“My grandkids couldn’t believe there was a place in the world that you couldn’t turn on your phone and get anything you wanted,” said Brian Starer, a partner in New York at law firm Squire Patton Boggs who recently took his family on vacation to Cuba. “They were constantly looking at their screen hoping something would pop up.”

For people with European cell service, the situation is better. I have an account with Vodafone, which gave me decent data and voice access most of the time. I was able to use e-mail without too much problem, though at times it was delayed by a half-hour or so. I managed to make several voice calls using the WhatsApp messaging application, and once I even used my phone to create a mobile hotspot that I linked to my computer to stream video from YouTube—though most of the time, the data was too slow for streaming.

Another option is to buy a local SIM card for your phone. My colleague José Enrique Arrioja paid 40 convertible pesos, or CUC, ($40) for a prepaid card, which included 40 minutes of talk time, a mobile number good for a year, and data transfers. Getting the card and slipping it into an unlocked iPhone 6 took just a few minutes at a store run by Etecsa, the state phone carrier, in the leafy Miramar neighborhood. (Lines can be longer in the center of Old Havana, and the transaction would be difficult for someone who doesn't speak Spanish.) Extra talk time and data can be purchased from convenience stores, bakeries, and street vendors.

Cubans use the Wi-Fi coming from the Hotel Pernik in Holguin, Cuba.
Cubans use the Wi-Fi coming from the Hotel Pernik in Holguin, Cuba.
Photographer: Sven Creutzmann/Mambo Photo/Getty Images

However, the best strategy is to do as the locals do and use the public Wi-Fi. I paid 7 CUC for an hour at the Hotel Nacional, but unless you’re staying there, I wouldn’t recommend it. It’s the slowest network I found, presumably due to the large number of people getting online there.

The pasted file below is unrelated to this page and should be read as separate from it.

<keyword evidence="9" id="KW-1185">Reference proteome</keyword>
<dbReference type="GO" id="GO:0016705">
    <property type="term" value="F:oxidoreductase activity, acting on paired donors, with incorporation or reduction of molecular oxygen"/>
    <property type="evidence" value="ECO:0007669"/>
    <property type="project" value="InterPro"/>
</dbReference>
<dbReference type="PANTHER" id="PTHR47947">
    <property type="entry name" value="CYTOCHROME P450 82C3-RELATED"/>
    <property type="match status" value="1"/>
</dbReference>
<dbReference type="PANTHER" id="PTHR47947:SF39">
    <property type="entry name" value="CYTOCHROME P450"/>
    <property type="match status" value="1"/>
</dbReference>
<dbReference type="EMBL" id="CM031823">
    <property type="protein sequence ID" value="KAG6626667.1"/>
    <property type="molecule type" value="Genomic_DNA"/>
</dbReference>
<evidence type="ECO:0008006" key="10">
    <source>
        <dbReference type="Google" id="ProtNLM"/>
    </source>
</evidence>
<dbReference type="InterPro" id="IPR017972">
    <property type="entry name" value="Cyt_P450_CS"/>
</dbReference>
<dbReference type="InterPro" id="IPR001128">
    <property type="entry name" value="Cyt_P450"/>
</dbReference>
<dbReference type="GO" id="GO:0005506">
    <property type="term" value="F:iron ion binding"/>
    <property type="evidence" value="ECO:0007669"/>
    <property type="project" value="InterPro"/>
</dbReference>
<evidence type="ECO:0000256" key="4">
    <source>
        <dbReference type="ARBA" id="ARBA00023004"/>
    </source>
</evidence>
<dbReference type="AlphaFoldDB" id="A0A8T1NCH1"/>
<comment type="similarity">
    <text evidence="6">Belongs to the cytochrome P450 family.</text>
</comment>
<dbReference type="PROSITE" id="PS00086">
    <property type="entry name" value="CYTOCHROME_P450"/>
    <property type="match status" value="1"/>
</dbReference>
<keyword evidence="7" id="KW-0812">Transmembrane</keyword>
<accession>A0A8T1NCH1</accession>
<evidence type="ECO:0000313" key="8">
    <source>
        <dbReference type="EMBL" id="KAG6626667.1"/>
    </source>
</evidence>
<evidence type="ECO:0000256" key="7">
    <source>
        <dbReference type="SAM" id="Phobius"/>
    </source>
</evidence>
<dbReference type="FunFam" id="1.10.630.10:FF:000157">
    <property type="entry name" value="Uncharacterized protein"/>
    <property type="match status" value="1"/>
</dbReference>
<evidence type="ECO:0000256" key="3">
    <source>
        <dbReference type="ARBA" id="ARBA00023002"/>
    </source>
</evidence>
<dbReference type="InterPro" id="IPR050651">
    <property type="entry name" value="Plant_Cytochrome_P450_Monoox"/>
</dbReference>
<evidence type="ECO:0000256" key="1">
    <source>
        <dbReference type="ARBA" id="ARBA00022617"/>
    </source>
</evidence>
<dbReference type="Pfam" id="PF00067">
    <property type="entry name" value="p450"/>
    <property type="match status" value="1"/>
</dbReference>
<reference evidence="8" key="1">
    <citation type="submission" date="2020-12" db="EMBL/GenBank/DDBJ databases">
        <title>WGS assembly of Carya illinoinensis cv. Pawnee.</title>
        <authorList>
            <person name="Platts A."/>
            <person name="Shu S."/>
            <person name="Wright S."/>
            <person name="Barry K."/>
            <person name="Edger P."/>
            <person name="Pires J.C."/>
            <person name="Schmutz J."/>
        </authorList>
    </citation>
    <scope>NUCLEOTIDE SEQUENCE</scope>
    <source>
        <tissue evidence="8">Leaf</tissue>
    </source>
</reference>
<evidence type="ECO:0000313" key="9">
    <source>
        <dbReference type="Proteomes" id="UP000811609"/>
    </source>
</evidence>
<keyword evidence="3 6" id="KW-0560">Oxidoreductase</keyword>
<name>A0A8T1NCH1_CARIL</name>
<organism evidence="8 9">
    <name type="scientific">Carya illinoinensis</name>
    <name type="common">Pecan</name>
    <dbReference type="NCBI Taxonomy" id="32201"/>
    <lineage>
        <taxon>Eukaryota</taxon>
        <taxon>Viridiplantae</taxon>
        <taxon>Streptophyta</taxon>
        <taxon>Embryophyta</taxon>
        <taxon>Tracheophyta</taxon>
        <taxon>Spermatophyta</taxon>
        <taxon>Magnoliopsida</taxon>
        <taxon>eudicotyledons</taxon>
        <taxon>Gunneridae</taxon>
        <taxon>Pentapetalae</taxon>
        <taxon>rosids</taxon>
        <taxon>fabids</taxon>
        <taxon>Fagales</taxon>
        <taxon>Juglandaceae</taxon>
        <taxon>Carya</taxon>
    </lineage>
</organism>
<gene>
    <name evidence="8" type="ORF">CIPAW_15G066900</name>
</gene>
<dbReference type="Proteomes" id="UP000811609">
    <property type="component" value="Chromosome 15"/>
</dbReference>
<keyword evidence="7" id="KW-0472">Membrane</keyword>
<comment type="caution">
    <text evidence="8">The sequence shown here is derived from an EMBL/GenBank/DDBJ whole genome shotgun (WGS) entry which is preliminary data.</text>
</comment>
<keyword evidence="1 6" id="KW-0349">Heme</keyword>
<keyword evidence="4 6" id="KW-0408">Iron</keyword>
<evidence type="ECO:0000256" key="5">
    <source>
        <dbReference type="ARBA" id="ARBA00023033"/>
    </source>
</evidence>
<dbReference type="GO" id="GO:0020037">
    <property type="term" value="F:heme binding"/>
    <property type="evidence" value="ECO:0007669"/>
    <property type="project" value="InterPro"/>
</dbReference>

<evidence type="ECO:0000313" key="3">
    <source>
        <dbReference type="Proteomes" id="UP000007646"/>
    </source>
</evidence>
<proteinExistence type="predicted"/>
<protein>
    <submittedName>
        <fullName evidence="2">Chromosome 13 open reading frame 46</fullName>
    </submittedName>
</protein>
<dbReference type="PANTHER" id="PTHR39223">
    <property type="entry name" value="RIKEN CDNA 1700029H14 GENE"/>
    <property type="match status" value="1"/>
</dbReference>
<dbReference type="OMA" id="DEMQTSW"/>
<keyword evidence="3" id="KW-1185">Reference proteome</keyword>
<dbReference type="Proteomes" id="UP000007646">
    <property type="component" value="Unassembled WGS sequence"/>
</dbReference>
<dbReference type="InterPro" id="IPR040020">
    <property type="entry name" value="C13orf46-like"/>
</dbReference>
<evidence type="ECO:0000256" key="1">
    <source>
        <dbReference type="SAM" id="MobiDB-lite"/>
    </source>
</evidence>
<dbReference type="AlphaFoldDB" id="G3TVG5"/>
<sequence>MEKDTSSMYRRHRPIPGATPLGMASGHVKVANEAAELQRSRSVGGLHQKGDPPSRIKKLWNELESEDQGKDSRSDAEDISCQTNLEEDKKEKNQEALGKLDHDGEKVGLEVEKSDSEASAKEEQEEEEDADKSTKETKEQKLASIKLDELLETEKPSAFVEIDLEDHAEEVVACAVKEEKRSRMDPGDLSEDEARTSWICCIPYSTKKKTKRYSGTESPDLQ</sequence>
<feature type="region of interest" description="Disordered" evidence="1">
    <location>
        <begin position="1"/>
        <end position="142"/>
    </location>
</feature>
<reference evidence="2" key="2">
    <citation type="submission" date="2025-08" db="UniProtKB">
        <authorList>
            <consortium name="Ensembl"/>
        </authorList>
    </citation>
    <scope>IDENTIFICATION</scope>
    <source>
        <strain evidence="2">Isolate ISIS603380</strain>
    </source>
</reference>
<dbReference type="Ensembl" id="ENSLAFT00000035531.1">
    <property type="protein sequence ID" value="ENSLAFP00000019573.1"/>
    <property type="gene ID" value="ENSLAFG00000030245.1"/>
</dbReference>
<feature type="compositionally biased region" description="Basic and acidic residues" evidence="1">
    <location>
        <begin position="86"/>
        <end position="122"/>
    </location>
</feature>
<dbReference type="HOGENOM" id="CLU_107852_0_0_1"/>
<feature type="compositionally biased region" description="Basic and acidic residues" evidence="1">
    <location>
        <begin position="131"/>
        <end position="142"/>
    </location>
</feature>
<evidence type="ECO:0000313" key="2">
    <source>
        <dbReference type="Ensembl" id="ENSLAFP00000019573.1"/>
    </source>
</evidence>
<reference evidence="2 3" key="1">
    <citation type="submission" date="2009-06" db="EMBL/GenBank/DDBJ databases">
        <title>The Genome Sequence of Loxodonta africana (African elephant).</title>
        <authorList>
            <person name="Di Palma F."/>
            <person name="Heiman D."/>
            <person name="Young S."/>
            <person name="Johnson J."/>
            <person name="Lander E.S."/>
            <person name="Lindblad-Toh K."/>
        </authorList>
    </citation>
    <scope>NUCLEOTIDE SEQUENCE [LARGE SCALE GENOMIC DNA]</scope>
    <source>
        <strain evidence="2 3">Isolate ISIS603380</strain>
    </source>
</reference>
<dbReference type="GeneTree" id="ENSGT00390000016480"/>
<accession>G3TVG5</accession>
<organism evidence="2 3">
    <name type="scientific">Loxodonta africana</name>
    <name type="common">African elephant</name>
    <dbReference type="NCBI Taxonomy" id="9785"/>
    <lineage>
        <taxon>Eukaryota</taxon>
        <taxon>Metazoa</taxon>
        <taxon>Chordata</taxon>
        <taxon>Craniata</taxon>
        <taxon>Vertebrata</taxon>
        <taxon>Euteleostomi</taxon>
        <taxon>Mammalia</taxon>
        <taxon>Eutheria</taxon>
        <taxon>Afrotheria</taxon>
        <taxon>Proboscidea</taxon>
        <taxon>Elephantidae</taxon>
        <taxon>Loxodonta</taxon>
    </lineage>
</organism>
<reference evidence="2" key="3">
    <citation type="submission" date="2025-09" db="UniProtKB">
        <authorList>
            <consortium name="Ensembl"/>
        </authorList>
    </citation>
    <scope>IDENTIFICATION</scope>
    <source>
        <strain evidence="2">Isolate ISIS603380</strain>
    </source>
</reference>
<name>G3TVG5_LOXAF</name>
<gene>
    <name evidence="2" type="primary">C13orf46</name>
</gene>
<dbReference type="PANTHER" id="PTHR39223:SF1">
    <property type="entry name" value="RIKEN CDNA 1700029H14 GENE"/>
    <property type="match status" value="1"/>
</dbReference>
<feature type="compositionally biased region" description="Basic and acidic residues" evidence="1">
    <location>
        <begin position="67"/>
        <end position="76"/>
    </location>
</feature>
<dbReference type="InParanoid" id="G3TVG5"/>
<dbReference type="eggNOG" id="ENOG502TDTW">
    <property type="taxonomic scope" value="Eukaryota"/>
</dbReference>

Most hotels use a shared Wi-Fi system called Nauta, which you can access after getting a code from a scratch card and entering it into your phone, tablet, or computer. It costs anywhere from 2 or 3 CUC for an hour to 10 CUC for five hours. And if you buy a card with more time than you can use in one session, you need to log out and then reenter the 12-digit code and a separate 12-digit password each time you want to go back online; otherwise, your time will keep ticking away. The locals typically write e-mails offline and send them in batches to conserve their Web time for making Skype calls to relatives abroad.

Etecsa's hotspots aren't cheap by local standards: An hour of surfing costs about 10 percent of the official average monthly salary. And with only a few dozen of them on the entire island, they're far from adequate for a country of 11 million people. But their scarcity makes them fairly easy to find: When you need a signal, just look for crowds of locals lingering outside hotels.